Inning 30 ★ Home

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I'd got accepted to the elite program in Alabama.

They sent me a note after the interview, asking me to please fill in an application so they could officially commence the process of my enrollment with a full ride scholarship.

So we cancelled the protest. Basically, now what mattered was to graduate without major incident and go off to college after the summer. Mr. Jones and staff were relieved, but they didn't seem to press the issue when I started showing up at baseball practices anyway, giving my advice as a casual bystander. Dad also didn't seem to mind when I joined him and he even asked for my opinion on occasion.

The team was now preparing for state and the pressure was intense. One single loss and we'd drop out of the running. But the fact was that this was already farther than any other Alligator team had ever got. We'd written history, and I'd been a part of it.

The first game for state was tomorrow, but that Saturday morning I was with my pee wees, where it all started. Kwentin batted off a nice hit and ran for first base, where Pedrito waited for the ball. I urged them on, each one for their respective task. Kwentin got on base and shot me a grin that was now missing a tooth.

He'd dropped that one after a fall last week, but I'd been assured by his dad that it'd just been a milk tooth. This morning I'd asked if the tooth fairy brought him something and he said yes, a new glove. I was trying to help him break it in as he played.

"Hi."

I swiveled around on the bench and saw Santiago lean against the chainlink fence. He looked like a man candy, with his green t-shirt falling off his wide shoulders onto a narrow waist that curved as he rested his weight on only one foot. The breeze tousled his hair and his eyes, oh, his eyes, they left a hot trail where they looked at me.

"Hi, what are you doing here?"

He showed me his bat and hat laying on the floor. "I was wondering if I could join the team."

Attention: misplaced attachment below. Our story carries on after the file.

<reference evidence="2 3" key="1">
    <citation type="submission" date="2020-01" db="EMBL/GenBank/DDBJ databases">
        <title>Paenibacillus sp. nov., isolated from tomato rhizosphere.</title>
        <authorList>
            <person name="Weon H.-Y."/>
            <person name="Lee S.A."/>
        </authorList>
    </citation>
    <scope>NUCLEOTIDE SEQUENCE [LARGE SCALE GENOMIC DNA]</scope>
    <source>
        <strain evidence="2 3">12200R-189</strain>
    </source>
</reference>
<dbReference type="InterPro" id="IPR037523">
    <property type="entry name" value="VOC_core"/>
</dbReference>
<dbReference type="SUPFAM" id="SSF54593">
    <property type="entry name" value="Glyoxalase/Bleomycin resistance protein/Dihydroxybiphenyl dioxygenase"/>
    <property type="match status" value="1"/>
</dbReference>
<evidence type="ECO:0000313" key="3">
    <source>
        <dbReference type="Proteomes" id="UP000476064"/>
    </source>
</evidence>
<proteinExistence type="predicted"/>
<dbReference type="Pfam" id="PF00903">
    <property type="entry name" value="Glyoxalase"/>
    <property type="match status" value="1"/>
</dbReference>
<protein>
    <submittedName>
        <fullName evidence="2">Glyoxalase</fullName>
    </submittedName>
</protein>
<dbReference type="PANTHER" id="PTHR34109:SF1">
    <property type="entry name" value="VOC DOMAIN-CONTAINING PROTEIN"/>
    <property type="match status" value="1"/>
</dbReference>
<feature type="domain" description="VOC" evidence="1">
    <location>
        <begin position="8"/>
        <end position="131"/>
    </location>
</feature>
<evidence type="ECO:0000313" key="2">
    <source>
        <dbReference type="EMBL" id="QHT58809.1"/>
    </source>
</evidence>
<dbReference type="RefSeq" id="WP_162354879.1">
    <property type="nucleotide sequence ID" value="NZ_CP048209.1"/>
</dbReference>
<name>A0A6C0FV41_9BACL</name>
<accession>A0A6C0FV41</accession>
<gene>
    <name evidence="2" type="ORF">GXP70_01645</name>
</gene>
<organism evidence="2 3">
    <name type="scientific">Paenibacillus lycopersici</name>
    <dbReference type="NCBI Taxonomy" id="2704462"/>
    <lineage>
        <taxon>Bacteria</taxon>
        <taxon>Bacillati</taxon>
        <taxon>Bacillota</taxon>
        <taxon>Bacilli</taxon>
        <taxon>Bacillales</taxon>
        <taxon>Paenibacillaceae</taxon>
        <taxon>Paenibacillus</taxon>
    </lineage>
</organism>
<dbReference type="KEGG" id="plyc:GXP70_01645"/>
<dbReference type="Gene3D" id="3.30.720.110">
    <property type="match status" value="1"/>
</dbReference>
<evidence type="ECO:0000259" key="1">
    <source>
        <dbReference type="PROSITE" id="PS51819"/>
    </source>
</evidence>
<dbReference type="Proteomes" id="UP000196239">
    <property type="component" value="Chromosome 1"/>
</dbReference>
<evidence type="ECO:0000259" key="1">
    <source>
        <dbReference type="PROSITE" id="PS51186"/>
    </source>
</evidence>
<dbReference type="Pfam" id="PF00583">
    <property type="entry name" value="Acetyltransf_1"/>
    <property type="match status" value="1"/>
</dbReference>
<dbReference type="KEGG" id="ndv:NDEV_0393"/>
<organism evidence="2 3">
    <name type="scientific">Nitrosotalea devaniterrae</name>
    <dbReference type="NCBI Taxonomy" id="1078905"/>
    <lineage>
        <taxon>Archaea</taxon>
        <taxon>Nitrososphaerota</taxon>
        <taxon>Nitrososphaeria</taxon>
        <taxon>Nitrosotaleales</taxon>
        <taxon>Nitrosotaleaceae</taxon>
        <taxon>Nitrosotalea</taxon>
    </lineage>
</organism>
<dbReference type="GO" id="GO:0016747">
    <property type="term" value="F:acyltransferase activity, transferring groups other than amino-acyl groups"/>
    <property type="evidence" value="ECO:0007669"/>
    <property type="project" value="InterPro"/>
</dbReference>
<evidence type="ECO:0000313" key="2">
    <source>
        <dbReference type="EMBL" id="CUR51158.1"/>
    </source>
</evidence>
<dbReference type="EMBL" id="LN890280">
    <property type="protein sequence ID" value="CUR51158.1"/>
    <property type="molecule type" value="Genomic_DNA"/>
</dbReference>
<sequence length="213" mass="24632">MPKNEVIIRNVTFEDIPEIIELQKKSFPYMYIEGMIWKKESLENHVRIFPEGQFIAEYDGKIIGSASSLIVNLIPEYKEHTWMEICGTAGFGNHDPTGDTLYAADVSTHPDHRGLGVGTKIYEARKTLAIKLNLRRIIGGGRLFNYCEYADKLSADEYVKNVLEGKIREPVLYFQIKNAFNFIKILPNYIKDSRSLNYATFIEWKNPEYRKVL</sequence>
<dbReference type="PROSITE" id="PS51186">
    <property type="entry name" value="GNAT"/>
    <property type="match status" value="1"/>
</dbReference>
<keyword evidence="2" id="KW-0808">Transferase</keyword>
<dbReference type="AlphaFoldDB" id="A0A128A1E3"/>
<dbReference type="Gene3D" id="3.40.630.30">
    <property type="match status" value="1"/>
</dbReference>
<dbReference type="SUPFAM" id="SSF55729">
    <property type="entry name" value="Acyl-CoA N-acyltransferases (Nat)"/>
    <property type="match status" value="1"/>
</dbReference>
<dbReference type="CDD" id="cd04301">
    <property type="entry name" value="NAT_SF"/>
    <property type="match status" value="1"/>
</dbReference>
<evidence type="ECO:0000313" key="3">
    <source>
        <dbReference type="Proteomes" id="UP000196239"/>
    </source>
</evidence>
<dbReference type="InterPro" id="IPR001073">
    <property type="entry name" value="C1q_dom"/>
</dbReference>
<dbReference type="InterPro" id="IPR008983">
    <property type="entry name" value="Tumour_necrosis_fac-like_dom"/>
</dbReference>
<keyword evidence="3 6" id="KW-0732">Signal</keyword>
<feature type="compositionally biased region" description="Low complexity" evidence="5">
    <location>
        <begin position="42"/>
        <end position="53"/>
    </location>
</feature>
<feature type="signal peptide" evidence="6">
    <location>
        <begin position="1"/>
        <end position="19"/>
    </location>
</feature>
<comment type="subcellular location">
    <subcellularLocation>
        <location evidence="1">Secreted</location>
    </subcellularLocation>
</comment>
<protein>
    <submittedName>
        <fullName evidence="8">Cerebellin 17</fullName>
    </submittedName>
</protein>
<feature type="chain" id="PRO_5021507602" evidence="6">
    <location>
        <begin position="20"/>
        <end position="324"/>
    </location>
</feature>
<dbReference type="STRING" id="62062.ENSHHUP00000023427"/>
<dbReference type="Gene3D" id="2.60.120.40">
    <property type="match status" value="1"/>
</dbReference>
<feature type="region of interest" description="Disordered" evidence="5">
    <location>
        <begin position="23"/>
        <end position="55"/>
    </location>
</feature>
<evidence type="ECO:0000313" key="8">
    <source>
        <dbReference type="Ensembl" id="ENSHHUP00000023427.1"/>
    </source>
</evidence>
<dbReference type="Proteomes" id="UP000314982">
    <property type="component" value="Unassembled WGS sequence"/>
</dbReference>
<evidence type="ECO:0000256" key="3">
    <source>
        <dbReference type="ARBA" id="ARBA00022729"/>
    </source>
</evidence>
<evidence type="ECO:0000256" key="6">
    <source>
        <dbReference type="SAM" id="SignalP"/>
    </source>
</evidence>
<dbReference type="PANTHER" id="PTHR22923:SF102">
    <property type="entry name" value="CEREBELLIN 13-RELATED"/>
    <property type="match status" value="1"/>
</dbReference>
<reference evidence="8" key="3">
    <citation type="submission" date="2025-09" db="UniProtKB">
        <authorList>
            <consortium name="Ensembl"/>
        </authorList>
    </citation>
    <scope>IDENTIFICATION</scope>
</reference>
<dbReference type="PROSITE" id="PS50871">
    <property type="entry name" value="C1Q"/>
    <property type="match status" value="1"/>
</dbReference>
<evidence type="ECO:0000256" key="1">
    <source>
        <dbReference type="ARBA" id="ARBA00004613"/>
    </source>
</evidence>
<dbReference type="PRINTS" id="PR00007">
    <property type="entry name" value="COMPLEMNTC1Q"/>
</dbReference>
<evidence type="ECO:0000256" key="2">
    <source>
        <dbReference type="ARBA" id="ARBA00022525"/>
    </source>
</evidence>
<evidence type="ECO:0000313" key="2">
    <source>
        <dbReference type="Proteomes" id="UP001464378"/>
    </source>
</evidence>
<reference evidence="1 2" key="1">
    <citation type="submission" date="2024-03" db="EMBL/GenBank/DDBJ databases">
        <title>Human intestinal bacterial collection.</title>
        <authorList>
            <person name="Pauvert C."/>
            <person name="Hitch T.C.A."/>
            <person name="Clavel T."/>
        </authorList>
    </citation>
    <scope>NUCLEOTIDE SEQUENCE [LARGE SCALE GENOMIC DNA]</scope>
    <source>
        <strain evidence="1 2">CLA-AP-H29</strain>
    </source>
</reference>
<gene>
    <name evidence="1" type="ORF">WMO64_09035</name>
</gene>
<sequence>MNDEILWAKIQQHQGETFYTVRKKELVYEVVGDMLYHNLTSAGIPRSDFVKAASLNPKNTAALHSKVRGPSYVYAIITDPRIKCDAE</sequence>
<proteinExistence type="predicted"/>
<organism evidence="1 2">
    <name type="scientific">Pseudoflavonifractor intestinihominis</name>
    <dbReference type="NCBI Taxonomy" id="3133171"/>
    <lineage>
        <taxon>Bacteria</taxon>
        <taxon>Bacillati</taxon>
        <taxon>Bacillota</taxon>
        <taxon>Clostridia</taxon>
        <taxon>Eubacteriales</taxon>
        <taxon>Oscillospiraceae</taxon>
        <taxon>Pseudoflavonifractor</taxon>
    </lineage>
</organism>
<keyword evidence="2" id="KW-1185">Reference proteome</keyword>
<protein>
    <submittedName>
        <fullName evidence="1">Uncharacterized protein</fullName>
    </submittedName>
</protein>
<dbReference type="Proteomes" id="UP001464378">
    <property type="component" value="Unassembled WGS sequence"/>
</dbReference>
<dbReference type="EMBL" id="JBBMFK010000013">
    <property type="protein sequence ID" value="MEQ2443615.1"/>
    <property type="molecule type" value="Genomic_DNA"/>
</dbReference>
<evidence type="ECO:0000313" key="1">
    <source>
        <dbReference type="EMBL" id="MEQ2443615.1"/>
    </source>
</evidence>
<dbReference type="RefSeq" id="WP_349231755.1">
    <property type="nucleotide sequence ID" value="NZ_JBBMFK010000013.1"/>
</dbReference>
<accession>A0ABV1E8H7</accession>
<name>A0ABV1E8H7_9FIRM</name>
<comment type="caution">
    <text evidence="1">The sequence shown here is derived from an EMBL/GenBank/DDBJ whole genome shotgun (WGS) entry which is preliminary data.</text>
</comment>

My eyebrows went up. I looked at him, all big and grown, and back at my pee wees who were stumbling on loose shoe laces and fighting over a bat. My lips pursed.

"I'm not sure we need you. Our players are all fine and talented, you see."

He put his hand against his heart. "Oh, I know. That's why I want to learn from them."

Not waiting for any sort of retort, he walked into the field and announced to the kids that they'd got a new teammate. Of course the boys remembered him from that time I brought him with me and inflicted torture on him while they played. A couple of the kids threw themselves against him and pulled him to the plate. I caught bits of their conversation. Was he a catcher? Was he any good at playing at all? I had a laugh when Pedrito told Santi, straight to his face, that he didn't think he was.

So I continued breaking in the glove with my hands, a ball and rope as I watched him play with the kids. He pretended to fumble with the ball, or maybe he did, because the kids threw very low and slow, but he kept them entertained and energized for about an hour. When we were done with practice each of us said what had been good or bad from today, as Domingo had taught his sons and me back in the day, and when the good part came their answer had been Santiago.

I couldn't agree more.

He sat next to me and grabbed my water bottle as we watched the kids being picked up by their parents. One of them approached me and asked what they were going to do when I went off to college. I told him the same thing Santi had told me while I was at the hotel, that we had a bit less than a year to figure that out. But I was going to miss my pee wees so much; I knew that by the way my stomach turned to knots as I saw the last ones go.

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